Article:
When you archive a project, it’s possible that some cards still had Due Dates set on them: these dates are preserved along with all the other project data at the time you do the archiving.
But, these dates, which will inevitably become overdue dates over time, are not included in your 6AM task summary email, because there’s nothing you can do about them while the project remains in the Archive.
(And, if you work for a governmental organization anywhere in the European Union, that’s going to be true for you as well.)
Kerika makes it one-click easy for you to meet you disclosure requirements, thanks to the Archive and Export feature:
Archiving freezes a project, presumably in it’s “done” state: everyone who used to have access to the project still does, but all cards, canvases and documents associated with that project are made read-only.
This means that you now have a pretty good record for what a project looked like when it was completed: what work was done, by whom, and which documents were used and what conversations took place.
And the kind of integrated, comprehensive view of a done project is something that you can get only from Kerika: the old mix of SharePoint and Project and regular email just doesn’t work!
Exporting is the other piece of the disclosure puzzle: with just one mouse click, you can export all (or some) of the cards in a board, in CSV or HTML format.
Exporting in HTML is particularly helpful when meeting disclosure requests because the HTML output can be easily edited, using Microsoft Word for example, to take out items that need to be redacted for security or privacy reasons.
That’s the difference with a modern project management and team collaboration software like Kerika: the worst part of your government job just became one-click easy.
If you are working off a long Backlog (like we do at Kerika!), then you will have many Scrum Boards that pull items off this shared Backlog over time, and with our new Archive feature you will want to freeze old Scrum Boards as you get done with Sprints.
(Each Sprint should be done as a separate Scrum Board, that connects to the same Backlog.)
When you archive one particular Scrum Board, you only freeze that board: the Backlog remains available for use — and modification — by other Scrum Boards, now and in the future.
Which means that when you open an Archived Scrum Board, the view you will get of the Backlog will show the Backlog as it exists today, not as it existed when you archived the Scrum Board.
Cards in the Done or Trash column, of a Task Board or Scrum Board, cannot be modified without first moving them out of Done or Trash: this is different from how boards worked before, and we made this change as part of our recent update where we introduced the concept of Archives.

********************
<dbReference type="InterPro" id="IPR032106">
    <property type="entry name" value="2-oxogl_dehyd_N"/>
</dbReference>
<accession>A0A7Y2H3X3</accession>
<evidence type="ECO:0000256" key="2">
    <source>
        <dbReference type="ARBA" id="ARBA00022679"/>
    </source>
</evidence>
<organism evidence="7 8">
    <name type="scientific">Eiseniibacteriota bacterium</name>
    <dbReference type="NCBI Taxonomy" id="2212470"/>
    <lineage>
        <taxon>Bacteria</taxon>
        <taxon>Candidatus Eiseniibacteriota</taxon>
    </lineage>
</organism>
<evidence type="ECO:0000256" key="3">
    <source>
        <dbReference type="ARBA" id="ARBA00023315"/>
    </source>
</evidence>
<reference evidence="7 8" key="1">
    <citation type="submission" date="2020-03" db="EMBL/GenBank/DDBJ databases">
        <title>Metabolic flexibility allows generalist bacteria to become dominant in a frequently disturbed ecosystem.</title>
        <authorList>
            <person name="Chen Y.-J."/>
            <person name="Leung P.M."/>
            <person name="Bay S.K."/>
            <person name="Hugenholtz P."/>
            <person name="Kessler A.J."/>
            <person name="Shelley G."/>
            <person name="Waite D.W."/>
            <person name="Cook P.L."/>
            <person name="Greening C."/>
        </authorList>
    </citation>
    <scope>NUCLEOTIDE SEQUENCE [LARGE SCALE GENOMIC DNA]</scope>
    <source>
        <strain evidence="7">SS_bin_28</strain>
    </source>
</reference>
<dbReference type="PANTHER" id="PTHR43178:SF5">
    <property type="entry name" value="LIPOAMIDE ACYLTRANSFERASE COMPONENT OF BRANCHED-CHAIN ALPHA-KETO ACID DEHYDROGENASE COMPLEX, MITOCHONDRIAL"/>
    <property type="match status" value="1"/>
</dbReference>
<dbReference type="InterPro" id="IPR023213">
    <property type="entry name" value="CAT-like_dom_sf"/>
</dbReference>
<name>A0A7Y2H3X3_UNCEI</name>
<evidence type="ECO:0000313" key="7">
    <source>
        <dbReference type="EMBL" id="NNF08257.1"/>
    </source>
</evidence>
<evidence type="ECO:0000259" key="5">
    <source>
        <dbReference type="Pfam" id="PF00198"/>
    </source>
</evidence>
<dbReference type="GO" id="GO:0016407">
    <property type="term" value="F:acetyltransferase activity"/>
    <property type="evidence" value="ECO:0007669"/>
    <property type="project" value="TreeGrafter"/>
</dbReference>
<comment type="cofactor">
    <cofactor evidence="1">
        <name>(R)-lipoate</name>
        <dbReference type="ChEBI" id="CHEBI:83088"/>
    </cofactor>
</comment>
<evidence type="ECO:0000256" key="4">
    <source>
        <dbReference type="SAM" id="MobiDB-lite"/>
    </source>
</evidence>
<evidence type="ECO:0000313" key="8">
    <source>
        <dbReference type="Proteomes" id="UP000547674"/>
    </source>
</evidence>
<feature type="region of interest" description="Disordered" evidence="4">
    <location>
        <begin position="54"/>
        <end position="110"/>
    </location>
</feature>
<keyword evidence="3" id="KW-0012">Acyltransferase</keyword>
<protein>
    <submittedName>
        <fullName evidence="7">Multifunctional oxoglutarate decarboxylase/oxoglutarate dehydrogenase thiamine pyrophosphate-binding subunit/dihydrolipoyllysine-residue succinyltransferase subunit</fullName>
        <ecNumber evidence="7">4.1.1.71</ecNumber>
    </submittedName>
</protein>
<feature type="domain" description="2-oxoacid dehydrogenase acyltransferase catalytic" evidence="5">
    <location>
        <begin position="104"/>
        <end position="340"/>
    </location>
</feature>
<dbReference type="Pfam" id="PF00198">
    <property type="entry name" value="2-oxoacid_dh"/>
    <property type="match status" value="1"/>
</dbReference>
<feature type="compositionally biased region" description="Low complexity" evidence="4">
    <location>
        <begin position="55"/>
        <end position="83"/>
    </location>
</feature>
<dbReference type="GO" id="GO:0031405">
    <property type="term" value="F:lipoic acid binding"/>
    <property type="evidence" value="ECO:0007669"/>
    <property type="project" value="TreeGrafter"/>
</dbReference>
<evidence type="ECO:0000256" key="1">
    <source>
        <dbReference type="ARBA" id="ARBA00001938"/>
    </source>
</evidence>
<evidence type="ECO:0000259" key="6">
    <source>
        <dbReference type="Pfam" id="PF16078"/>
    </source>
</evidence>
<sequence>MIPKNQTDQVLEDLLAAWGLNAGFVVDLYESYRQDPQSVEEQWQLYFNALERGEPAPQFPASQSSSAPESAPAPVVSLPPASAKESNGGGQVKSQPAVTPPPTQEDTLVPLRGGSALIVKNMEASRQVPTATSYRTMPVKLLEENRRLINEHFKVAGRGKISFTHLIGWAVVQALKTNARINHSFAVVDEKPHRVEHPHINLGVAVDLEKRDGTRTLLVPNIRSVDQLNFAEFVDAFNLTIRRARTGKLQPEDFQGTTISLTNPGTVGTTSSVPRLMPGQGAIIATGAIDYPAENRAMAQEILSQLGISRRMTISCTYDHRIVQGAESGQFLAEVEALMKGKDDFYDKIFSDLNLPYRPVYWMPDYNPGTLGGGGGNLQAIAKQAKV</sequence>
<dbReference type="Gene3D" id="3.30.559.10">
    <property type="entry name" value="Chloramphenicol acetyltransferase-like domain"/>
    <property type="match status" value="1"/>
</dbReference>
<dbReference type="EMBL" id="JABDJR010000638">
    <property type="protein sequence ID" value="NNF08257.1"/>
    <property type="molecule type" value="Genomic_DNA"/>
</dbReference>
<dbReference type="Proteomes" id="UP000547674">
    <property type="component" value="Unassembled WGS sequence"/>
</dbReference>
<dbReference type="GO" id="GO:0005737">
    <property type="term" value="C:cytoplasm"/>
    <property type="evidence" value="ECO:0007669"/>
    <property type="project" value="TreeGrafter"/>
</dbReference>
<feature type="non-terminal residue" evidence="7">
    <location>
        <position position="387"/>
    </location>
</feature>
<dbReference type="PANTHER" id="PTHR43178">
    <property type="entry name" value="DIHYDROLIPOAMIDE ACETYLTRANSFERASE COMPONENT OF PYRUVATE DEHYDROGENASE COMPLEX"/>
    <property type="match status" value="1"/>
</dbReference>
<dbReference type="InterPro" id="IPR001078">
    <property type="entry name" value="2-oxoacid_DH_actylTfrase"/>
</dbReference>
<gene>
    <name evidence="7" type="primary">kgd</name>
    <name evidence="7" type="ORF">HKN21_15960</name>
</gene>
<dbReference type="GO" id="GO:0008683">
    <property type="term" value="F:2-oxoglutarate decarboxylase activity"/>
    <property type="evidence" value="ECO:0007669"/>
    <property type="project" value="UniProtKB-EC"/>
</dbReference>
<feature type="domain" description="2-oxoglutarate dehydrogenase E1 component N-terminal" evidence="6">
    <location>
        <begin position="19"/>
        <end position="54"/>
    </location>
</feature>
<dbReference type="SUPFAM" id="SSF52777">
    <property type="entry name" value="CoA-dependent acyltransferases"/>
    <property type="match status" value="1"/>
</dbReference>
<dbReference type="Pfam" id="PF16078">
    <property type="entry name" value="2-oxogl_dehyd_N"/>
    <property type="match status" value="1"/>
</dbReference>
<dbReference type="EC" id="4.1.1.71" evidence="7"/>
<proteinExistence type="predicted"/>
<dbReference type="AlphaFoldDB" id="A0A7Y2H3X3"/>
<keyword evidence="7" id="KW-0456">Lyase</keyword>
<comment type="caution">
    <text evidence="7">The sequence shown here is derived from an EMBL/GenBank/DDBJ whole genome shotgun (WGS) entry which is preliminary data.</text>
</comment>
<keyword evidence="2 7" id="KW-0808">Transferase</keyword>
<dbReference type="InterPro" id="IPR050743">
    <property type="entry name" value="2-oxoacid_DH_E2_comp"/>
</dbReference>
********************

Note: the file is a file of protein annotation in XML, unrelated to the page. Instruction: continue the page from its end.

There are a couple of reasons why we did this:
It seems like common-sense: if you have deleted a card, or marked it as Done, why would you be making changes to it? If the card needs changes, or someone wants to do chat or any other updates, that card isn’t really deleted or done, is it?
It matches the behavior of Archived Projects: when you move a project into the Archive in your account, that project is frozen in its current state, and remains frozen while it is in the Archive.For symmetry and ease of understanding of the concepts of “Done” and “Archive”, it made sense that Done cards should also be frozen.
Here’s another new feature with our latest update: when a project is done, you can drag it to the Archive column on your Home page.
Archiving a project freezes it: no one can make any changes to it while it is in the Archive, so if you change your mind and want to make some changes to an archived project, you need to drag it back out of the Archive and into your Projects column.
All the documents attached to an Archived Project are frozen: the goal here is to preserve the final/completed state of a project and all its assets, so that later on if you need to investigate a problem — or deal with a FOIA request or some other legal disclosure requirement — you can do so with confidence.
All dates, status, chat and teams are also frozen: if someone was part of an Archived Project’s team at the time the project was moved to the Archive, they will continue to show up on that project team.
If a task had a due date and hadn’t yet been completed (i.e. the card hadn’t yet been moved to the Done column), that due date stays intact.
If the project was a Scrum Board, it will continue to stay attached to the Backlog it was using at the time the board got archived: when you view an archived Scrum Board, it will show that Backlog in it’s current state. This makes it easy to archive Scrum Boards that represent different Sprints that work off the same shared Backlog!
You can change your mind: If you need to work again on a previously archived project, just drag it out of the Archive column and drop it into the Projects column on your Home Page, and that will “un-archive” (restore) your project.
You can create templates from archived projects: if you drag an archived project and drop it into the Templates column on your Home Page, that will create a template based upon that project, while leaving the project in your Archive.